To would-be inn operators, Susan Norris offers the following warnings: * Unless your inn is very large and you have lots of money for promotion, you cannot afford a location too far off the beaten path.
* Avoid partnerships. There is little enough dividend without splitting it between partners.
* Know your cash flow, and don't expect internal generation of capital for a long, long time. Have your capital (above acquisition costs) in the bank to cover at least the first four years.
* Start with an efficient bookkeeping system and don't wait around for one to "evolve." Once you have it, keep it simple, simple, simple.
* Don't expect to be an absentee owner. If you have under 20 units, you'd better count on doing most of the work yourself. Employees are a luxury you may enjoy later.
* Be flexible but never let your fantasies of inn operating get in the way of good spending sense. Lots of things can wait.
* Avoid operating a restaurant if you can. Unless you have had proven experience in this field, don't even consider it.
She also lists the following benefits:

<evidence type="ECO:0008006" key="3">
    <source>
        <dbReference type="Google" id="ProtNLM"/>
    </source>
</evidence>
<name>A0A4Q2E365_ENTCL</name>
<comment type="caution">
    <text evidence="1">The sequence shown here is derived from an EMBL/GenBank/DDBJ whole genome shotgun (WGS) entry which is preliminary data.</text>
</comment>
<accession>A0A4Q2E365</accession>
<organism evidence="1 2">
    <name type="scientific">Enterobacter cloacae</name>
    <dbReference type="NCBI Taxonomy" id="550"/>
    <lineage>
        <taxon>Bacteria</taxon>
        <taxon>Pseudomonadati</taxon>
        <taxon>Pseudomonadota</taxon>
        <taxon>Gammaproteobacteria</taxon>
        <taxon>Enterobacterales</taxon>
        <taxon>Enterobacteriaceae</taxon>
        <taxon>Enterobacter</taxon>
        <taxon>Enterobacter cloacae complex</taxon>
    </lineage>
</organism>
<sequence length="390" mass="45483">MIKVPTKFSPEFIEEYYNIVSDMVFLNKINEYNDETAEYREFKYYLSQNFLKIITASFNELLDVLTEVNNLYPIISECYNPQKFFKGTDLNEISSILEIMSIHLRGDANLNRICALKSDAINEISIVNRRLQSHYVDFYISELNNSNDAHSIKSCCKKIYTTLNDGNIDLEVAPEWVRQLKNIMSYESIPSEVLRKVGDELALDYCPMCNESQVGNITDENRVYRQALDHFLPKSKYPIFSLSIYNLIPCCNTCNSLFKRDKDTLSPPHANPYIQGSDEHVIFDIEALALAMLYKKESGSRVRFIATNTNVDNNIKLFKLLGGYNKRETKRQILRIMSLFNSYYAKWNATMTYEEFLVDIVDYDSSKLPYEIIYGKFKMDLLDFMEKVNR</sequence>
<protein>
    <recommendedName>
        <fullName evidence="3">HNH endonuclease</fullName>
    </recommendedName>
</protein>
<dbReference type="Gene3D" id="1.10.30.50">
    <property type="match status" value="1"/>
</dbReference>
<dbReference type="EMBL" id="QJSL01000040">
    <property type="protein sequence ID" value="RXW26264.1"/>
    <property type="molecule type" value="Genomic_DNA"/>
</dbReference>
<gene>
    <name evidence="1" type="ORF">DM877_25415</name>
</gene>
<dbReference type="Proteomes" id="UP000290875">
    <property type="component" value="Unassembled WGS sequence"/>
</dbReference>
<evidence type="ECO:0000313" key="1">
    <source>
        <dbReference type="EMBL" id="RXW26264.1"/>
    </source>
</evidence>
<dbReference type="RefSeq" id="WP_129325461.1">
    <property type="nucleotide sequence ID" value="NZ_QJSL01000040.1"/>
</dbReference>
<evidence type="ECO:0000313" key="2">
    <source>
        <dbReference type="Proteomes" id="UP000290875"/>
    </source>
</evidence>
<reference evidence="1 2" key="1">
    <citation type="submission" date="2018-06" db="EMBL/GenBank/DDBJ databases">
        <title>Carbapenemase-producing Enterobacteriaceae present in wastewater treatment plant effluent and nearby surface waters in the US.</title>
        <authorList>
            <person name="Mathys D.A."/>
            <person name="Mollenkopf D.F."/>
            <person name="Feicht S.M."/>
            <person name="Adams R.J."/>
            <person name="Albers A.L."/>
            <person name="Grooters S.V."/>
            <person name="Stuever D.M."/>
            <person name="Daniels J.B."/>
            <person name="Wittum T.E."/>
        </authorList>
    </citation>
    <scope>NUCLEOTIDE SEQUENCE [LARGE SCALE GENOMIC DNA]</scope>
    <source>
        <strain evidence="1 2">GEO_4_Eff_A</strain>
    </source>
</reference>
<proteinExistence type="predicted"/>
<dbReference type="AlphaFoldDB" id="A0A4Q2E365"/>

Being self-employed does give you some freedom.
The hotel business has no accounts receivable. No money, no room.
You are dealing in a fairly elastic, inflation-proof commodity. Room rates go up with inflation. As long as people need to get away for weekends or vacations, you've got customers. And there is nothing quite like watching the transformation that takes place in a guest who has had a relaxed, enjoyable visit. Those smiles and thanks make it all worthwhile.
Exposure to the public can be as rewarding or taxing as you make it. An unlimited number and variety of new friendships is ever available to you.
Being an innkeeper allows you to participate in a growing network of innkeepers around the world who want to exchange ideas and a ccommodations with other small innkeepers everywhere.